Six years ago a friend was planning a Valentine's concert. And she told me, "Leanne, I want you to participate. I want you to read something you've written."
Flattered, I wrote a short story that I thought would be suitable and shared it with my friend.
She said, "Not good enough." Because friends can say that. "Not good enough. It's not romantic. I want you to write a romantic poem. It's Valentines."
"But I don't write romance," I told her.
"Aren't you married?"
"Well, what's the problem then?"
"But I'm not a poe--" The look she gave me convinced me not to finish that sentence. Instead I went home, clicked my pen and started to write. But everything I wrote was crap. I needed help. A search engine directed me to this page about Elizabeth Barrett Browning's How Do I Love Thee. I learnt that, inspired by her love for her husband, she wrote that poem and an entire book. Well, I figured, if her husband got a book my husband deserves at least a poem. Twenty minutes later I finished writing. I called my friend and read her my poem.
"It's just the first draft," I explained. "I can improve it."
She used the same tone loan sharks and bank robbers use. "Don't you change a word," she told me.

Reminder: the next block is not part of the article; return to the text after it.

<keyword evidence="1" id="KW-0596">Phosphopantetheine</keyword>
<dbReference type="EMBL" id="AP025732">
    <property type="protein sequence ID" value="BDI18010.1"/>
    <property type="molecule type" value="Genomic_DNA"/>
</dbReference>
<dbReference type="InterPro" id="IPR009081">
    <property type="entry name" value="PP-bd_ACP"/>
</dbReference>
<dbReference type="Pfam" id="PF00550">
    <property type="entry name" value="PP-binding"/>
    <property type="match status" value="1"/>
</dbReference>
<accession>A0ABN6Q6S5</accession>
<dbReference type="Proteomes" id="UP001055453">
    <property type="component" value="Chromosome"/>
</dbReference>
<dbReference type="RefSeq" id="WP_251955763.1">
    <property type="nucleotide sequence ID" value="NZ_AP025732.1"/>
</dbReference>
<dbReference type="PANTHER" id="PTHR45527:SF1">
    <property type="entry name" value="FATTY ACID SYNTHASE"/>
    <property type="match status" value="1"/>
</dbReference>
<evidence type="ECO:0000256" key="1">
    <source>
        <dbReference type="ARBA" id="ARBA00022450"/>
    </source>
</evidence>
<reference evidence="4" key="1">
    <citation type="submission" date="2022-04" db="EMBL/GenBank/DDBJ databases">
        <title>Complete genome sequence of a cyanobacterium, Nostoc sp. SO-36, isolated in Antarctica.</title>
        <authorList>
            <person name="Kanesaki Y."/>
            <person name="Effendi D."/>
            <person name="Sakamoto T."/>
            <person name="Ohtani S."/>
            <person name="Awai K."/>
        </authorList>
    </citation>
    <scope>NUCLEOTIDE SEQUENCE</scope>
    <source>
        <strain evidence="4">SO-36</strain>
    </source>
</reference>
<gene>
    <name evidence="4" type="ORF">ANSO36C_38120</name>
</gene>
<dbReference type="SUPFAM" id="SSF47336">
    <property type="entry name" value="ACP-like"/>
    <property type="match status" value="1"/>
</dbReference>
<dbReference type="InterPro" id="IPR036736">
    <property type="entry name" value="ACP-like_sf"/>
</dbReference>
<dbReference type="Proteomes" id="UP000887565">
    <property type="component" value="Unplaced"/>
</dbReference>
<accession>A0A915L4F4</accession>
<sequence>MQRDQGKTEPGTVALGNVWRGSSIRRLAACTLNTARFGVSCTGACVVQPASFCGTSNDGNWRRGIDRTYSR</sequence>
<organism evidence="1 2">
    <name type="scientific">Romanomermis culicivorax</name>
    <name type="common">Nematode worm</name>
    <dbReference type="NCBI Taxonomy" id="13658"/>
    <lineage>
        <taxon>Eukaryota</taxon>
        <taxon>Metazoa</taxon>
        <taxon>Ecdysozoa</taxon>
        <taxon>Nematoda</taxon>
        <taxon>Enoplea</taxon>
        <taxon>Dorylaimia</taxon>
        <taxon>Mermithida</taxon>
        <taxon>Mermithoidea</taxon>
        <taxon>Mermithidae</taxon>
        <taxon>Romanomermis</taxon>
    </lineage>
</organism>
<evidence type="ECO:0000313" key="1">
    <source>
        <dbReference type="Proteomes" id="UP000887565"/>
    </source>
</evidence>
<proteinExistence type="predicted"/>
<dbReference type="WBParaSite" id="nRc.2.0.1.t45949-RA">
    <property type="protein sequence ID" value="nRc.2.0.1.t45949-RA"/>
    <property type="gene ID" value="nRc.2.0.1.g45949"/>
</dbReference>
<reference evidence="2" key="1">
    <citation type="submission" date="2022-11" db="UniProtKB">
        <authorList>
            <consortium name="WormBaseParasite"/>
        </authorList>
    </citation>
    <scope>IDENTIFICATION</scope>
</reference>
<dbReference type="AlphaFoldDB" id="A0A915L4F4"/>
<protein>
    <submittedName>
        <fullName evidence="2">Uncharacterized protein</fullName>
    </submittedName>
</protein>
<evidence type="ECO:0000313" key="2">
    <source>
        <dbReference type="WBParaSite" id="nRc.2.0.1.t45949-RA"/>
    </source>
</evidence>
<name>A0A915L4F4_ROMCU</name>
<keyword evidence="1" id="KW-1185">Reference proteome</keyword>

This is what I read on stage at the Agricultural Society Hall, on Mayne Island, six years ago...
-It's good to stretch your writing muscles by trying your hand at a new genre -- even one that intimidates you.
-When stuck, look to a master for help.
-Seek inspiration from someone you love.
Last week, I climbed a steep hill and slid down into a bed of daffodils. Or at least that's what it felt like. I was presented with an opportunity. Capitalizing on this opportunity meant digging in and working hard. Editing -- lots and lots of editing. That was the steep climb part.
Some writers don't like to self-edit. I love it, because it teaches me to write better and to know what this better writing looks like.
During the latter part of last week, I worked on my WIP. And I found that as I worked a type of magic began to happen. The perfect word seemed to fall out of the sky onto the page. The plot drove on, without me. I was merely the secretary -- taking dictation, as I was captivated by the story. That was the bed of daffodils part.
And next week? Who knows what that holds...?